Crowded education superintendent race highlights SC ballot

FILE - Palmetto State Teachers Association Executive Director Kathy Maness addresses a South Carolina Senate subcommittee Feb. 2, 2022, in Columbia, SC Six Republicans and three Democrats are seeking nominations from their parties for the open public education superintendent seat highlights the ballot for South Carolina's primary in the upcoming June 2022 election. (AP Photo/Jeffrey Collins, File)

FILE – Palmetto State Teachers Association Executive Director Kathy Maness addresses a South Carolina Senate subcommittee Feb. 2, 2022, in Columbia, SC Six Republicans and three Democrats are seeking nominations from their parties for the open public education superintendent seat highlights the ballot for South Carolina’s primary in the upcoming June 2022 election. (AP Photo/Jeffrey Collins, File)

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Contests for governor and the U.S. Senate are the headline races in South Carolina’s primaries next week, but many candidates are also vying for seats in Congress and for the statewide roles of superintendent of the Education, Attorney General and Commissioner of Agriculture.

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US Representative Tom Rice faces half a dozen Republican challengers as he seeks nomination for his sixth term. The race in the 7th District, which is anchored by Florence and Myrtle Beach, became packed after Rice was one of 10 House Republicans to back the second impeachment effort against then-President Donald Trump. .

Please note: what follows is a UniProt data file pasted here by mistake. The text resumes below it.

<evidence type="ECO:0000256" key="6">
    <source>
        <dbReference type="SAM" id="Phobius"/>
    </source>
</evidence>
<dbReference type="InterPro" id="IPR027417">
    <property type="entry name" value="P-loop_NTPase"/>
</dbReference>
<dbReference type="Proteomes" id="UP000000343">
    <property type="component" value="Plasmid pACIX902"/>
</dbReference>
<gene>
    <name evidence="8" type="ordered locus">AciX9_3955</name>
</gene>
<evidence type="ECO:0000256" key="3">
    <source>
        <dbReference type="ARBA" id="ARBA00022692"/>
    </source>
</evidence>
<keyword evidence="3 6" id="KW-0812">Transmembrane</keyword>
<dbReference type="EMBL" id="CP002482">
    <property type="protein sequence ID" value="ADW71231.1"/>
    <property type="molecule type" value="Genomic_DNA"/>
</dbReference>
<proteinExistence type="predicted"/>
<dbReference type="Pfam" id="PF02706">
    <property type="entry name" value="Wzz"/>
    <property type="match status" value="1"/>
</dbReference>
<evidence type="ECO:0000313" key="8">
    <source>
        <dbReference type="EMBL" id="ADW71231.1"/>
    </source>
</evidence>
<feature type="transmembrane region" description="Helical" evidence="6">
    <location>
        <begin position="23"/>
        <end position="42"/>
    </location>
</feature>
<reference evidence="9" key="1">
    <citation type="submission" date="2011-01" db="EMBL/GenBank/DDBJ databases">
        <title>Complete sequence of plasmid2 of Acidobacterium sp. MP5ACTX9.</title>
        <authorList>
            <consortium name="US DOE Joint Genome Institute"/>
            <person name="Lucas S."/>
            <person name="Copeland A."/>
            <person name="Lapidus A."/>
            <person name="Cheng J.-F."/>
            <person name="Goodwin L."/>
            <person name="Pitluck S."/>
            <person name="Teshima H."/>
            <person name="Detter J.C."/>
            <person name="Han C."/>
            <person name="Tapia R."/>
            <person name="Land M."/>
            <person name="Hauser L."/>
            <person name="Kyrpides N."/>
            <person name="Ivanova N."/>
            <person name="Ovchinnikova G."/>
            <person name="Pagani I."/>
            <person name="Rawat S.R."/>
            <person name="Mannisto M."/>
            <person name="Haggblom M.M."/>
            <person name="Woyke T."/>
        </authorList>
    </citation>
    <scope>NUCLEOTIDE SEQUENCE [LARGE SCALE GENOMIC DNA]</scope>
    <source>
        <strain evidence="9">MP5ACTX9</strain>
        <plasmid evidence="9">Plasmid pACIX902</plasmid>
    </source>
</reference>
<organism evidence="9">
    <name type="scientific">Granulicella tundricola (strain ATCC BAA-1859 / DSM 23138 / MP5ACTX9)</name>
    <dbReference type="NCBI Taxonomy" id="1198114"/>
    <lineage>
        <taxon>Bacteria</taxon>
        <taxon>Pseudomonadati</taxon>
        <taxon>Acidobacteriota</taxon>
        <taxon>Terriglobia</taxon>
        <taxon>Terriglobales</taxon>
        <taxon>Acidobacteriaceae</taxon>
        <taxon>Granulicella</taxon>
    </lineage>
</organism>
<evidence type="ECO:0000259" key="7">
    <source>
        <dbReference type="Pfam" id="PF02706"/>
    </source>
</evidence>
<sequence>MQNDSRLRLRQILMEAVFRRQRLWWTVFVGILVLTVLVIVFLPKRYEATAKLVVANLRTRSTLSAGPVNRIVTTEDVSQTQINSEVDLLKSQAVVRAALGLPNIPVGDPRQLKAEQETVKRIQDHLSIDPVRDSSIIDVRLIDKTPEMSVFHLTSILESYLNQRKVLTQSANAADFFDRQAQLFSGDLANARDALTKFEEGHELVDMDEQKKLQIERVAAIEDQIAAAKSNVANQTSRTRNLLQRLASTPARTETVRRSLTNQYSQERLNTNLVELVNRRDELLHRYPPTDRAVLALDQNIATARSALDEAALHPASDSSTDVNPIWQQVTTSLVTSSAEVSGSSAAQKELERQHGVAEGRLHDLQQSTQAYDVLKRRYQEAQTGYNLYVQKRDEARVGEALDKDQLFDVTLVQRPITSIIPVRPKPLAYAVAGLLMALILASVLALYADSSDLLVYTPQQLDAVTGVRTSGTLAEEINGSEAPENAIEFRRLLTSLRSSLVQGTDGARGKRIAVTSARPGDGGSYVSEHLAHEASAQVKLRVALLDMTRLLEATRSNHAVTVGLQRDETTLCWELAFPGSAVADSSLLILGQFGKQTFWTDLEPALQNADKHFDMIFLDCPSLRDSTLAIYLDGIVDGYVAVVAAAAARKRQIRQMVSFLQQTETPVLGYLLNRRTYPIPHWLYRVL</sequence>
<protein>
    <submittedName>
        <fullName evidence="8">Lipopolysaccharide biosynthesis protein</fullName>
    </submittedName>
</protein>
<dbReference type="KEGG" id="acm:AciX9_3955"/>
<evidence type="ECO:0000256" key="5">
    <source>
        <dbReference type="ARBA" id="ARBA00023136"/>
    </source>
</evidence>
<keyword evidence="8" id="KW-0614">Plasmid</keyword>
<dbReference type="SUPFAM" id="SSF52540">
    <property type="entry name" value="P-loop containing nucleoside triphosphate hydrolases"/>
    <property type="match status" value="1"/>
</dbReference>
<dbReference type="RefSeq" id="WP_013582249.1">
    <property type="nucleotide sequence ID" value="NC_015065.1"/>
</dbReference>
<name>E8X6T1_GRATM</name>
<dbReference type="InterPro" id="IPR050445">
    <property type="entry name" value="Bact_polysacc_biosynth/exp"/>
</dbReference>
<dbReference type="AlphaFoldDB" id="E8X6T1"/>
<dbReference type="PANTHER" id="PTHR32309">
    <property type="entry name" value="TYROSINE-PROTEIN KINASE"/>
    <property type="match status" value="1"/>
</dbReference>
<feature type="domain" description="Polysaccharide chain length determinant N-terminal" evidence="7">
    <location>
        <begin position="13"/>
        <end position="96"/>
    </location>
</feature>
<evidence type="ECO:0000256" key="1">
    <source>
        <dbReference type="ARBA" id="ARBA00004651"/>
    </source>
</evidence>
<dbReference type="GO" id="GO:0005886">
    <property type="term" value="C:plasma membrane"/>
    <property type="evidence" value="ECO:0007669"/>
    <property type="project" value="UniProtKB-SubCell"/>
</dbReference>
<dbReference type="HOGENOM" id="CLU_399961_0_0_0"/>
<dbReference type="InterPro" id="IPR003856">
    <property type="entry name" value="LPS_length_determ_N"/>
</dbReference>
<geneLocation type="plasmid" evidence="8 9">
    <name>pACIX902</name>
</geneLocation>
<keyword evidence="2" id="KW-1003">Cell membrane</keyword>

Rice’s main opponent, State Representative Russell Fry, has been endorsed by Trump. Democratic candidate and army veteran Daryl Scott has no opponents in the primary.

Another incumbent facing an uphill battle is Republican U.S. Representative Nancy Mace, whose 1st District stretches from Charleston to Hilton Head Island.

Mace faces Katie Arrington, who won the Republican nomination in 2018 but lost in the general election to Democratic U.S. Representative Joe Cunningham. Mace beat Cunningham in 2020. Dr. Annie Andrews is the only Democrat running this year.

In the 4th District, Republican U.S. Representative William Timmons faces three challengers. Timmons is among the Republican congressmen who voted against certification of the 2020 presidential election results for Joe Biden and he received Trump’s endorsement. But his opponents argue that he is not conservative enough.

Trump chose Timmons over Mark Burns, a pastor who spent two years attending rallies to speak on Trump’s behalf. The other two candidates running against Timmons are George Abuzeid, a former adviser to the congressman, and retired businessman Michael LaPierre.

The lone Democrat in the race is Ken Hill, a nuclear plant quality control inspector for the congressional district, which is anchored by Greenville and Spartanburg.

U.S. Representative Jim Clyburn, South Carolina’s only Democrat in Congress, faces two challengers as he seeks a 16th term in the 6th District, the state’s only majority minority district, which stretches from Columbia in Charleston.

Clyburn, whose Biden endorsement is widely seen as the determining factor that led to the current president’s victory in the 2020 Democratic primary, faces chiropractor and insurance adjuster Michael Addison and charter school teacher Gregg Marcel Dixon.

On the Republican side, attorney Duke Buckner and consultant A. Sonia Morris are seeking the nomination.

In the 5th District, which stretches from Rock Hill to Sumter, Republican United States Representative Ralph Norman has no challengers in the primary. In November, he will face one of the two Democrats currently vying for their party’s nomination: Kevin Eckert, a community organizer and technician, and builder and realtor Evangeline Hundley. Norman has been in Congress since 2017.

In the 2nd District, which includes the western suburbs of Columbia and Aiken, Republican U.S. Representative Joe Wilson has had no primary opposition for the seat he has been representing since 2001. His Democratic challenger in November is Judd Larkins, who describes himself on his campaign website. as a “husband, dog dad, business owner, college football enthusiast, and South Carolina native.”